Read it and weep. Third Man Records hangs a shingle for their all-vinyl pop-up shop in the Cleaners at Ace Hotel & Swim Club — the only record store in Palm Springs for the time being — during our annual music and arts festival Desert Gold, deep in the desert during Coachella-time. Jack White, this year’s official ambassador of Record Store Day on 4/20, dude — hosts along with Ben Swank and other Third Man women and men. They’ll run a karaoke ring with NPR Music and other labels and groups in the Amigo Room, and pull all other manner of great feats of musical prowess off during the following couple of weeks. Stay tuned on our Desert Gold site, and bring your LP bag.


INTERVIEW : BEN SWANK OF THIRD MAN RECORDS

Ben Swank is a former Soledad Brothers drummer, cofounder — with Jack White and Ben Blackwell — of Third Man Records and sometimes Rolling Record Store truck driver and vinyl slinger. He was circling our block at Ace New York in the Third Man Rolling Record Store as our CMJ shindig Notes From the Underground got started — looking for a spot to land for the weekend and shill wax — and he kindly double parked for a moment to chat with us about the state of music and stuff. Catch him in the shop outside Ace New York today from 5pm til around midnight.

Do you have any insider info on the Blunder-Blue vinyl recipe?

It’s a mixture of polyvinyl chloride (CH2=CHCI), salt, oil and polymerized chlorine resin mixed with MK Ultra Blue Tab 25 disco dust.

You’ve been a pretty outspoken advocate for musicians placing their livelihoods over 90s style concerns about indie street cred. Is there anything you’d consider going too far? Would you advise an artist to license their song so that it’s activated by the opening of Big Mac boxes? 

It’s all what the artist is comfortable with. It’s an individual choice in the same way a person may enjoy the disgusting endorphin rush of a Big Mac over the smug self-satisfaction of a nice kale salad. I think it’s pretty difficult to “sell out” these days. It’s tough for up-and-coming bands to get by. It’s probably weird for fans to hear The Strange Boys in a computer commercial or Eddy Current Suppression Ring hawking AT&T… but I just think, at least they are paying some bills. The corporate landscape is different now. There’s rock’n’roll kids working for advertising companies. Sounds silly, but seriously that’s ridiculous. You wouldn’t have heard Tad in a Pepsi commercial (despite having THE BEST song about Pepsi) because in the 90s slackers didn’t work at ad firms. Or work at all. Cause it was the 90s and everyone was depressed and serious.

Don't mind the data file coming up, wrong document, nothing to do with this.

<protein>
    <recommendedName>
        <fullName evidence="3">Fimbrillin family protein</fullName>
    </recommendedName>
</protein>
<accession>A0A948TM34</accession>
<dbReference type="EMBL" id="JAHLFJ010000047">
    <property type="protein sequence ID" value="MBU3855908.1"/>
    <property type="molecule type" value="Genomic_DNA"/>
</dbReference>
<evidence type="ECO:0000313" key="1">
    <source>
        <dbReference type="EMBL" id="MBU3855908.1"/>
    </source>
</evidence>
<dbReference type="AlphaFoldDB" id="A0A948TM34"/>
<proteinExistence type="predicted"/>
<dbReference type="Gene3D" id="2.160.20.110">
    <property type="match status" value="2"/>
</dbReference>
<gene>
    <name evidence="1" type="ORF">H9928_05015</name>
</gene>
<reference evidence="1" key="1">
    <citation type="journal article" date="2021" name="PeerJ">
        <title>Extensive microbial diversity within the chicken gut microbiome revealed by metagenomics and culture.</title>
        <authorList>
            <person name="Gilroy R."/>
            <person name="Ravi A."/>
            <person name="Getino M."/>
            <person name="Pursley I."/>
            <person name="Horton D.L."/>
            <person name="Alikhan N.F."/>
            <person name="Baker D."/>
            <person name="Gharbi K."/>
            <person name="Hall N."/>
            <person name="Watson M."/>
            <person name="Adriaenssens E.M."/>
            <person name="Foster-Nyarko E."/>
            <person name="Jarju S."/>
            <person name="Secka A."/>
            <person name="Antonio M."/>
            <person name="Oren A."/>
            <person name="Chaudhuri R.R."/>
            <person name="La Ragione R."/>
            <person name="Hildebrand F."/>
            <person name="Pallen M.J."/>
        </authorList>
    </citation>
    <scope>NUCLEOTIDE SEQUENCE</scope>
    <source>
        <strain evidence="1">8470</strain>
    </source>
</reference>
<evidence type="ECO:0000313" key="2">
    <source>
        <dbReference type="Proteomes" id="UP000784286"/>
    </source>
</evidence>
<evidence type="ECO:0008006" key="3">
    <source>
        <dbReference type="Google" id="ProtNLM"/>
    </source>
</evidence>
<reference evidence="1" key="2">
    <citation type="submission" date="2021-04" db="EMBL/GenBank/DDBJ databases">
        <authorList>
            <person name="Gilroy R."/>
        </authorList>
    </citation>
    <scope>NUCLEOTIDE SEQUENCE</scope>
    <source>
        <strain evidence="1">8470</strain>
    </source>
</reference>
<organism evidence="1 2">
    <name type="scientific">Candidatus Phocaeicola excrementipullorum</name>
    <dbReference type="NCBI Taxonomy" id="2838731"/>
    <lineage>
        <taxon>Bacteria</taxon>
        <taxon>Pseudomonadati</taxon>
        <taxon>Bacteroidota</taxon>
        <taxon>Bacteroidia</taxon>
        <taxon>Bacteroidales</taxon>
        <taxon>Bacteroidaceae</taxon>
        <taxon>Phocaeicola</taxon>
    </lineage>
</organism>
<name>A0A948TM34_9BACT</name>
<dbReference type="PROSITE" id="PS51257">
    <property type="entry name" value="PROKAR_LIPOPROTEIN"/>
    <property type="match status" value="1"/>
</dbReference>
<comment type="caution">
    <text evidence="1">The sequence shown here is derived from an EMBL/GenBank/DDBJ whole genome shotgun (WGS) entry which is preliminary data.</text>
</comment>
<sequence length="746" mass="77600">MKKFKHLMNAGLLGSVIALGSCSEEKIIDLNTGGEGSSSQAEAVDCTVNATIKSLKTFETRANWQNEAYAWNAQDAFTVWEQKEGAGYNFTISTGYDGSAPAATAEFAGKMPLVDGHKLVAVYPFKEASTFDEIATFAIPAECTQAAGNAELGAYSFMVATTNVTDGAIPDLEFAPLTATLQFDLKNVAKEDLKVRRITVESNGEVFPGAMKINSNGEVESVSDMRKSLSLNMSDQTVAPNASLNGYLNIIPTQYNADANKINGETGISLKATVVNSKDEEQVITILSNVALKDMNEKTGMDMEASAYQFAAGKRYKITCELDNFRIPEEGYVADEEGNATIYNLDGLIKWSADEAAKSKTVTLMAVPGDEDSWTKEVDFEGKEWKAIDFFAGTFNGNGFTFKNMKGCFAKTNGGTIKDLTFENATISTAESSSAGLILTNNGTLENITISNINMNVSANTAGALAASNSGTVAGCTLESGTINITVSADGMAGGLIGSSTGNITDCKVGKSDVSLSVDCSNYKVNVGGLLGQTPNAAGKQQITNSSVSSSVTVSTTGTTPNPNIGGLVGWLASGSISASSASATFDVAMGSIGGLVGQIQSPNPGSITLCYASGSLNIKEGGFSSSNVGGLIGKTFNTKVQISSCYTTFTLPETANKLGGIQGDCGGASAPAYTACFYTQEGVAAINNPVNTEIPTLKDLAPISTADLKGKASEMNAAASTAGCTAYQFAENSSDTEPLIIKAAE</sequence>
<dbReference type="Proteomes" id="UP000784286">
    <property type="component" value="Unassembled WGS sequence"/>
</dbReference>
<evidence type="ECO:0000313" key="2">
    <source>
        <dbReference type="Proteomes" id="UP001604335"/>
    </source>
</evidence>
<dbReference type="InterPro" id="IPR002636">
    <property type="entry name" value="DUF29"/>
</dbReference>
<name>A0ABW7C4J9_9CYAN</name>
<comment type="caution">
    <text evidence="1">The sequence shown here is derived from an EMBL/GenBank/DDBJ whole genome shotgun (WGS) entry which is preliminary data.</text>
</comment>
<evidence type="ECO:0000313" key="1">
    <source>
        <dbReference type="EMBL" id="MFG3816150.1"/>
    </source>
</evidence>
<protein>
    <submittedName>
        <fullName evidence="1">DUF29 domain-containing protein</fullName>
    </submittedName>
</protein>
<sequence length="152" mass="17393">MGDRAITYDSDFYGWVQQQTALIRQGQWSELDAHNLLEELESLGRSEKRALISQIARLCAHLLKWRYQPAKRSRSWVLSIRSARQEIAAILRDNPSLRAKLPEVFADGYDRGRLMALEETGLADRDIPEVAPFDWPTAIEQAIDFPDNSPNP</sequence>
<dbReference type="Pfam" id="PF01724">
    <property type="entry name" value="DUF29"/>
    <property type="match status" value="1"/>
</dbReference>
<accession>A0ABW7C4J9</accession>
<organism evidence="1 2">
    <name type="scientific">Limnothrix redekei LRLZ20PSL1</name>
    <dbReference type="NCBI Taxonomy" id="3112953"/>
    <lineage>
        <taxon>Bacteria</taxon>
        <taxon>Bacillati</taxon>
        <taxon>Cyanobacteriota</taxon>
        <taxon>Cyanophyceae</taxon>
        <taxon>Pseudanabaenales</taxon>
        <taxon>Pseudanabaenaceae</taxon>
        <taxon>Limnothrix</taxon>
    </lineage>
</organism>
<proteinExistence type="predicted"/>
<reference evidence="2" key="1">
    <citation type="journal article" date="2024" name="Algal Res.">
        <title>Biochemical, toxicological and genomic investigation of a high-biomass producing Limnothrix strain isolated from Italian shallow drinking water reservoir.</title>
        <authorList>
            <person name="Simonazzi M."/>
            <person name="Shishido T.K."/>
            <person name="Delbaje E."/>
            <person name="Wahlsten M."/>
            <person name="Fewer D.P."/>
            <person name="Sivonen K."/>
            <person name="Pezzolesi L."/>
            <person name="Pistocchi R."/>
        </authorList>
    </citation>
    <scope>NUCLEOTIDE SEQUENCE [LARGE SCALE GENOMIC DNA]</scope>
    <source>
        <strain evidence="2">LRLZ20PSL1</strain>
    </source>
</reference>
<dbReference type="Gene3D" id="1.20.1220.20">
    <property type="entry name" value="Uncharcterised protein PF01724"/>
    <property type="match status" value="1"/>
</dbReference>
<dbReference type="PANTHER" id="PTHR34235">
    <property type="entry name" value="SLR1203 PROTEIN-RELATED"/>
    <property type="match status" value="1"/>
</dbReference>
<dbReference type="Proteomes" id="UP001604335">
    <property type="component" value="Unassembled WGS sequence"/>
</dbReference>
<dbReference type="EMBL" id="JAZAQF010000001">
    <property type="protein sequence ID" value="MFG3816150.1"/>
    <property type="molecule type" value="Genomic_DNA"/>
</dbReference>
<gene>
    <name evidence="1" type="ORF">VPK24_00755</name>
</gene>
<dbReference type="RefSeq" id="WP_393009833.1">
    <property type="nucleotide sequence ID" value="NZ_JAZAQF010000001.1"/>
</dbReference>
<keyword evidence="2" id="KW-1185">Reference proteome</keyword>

Has somebody ever given you a demo when you totally thought the conversation was not leading to giving you a demo, but then it did, but it was cool ‘cause it was actually really good?

That hasn’t happened… but some kid posted on my Facebook page the other day with his band and at first I was pissed about it — the flagrant self-advertising. But I listened to it and it was really good and I kind of learned a lesson that day.

Has the Third Man Rolling Record Store ever gotten a flat? Does it carry a spare and a jack?

Not a flat, but it’s on the road a lot so it has had some issues pop up. Usually, it’s finding a cool mechanic that can sort it out right away that just wants to work on a cool truck. But usually they’re just like, “What the hell is this thing? You sell records?” And then they shake their heads in disapproval at us and shame us.

Will rock’n’roll ever die?

Yes, please.

Photo of Swank in his office by Jo McCaughey on Nashville Scene.


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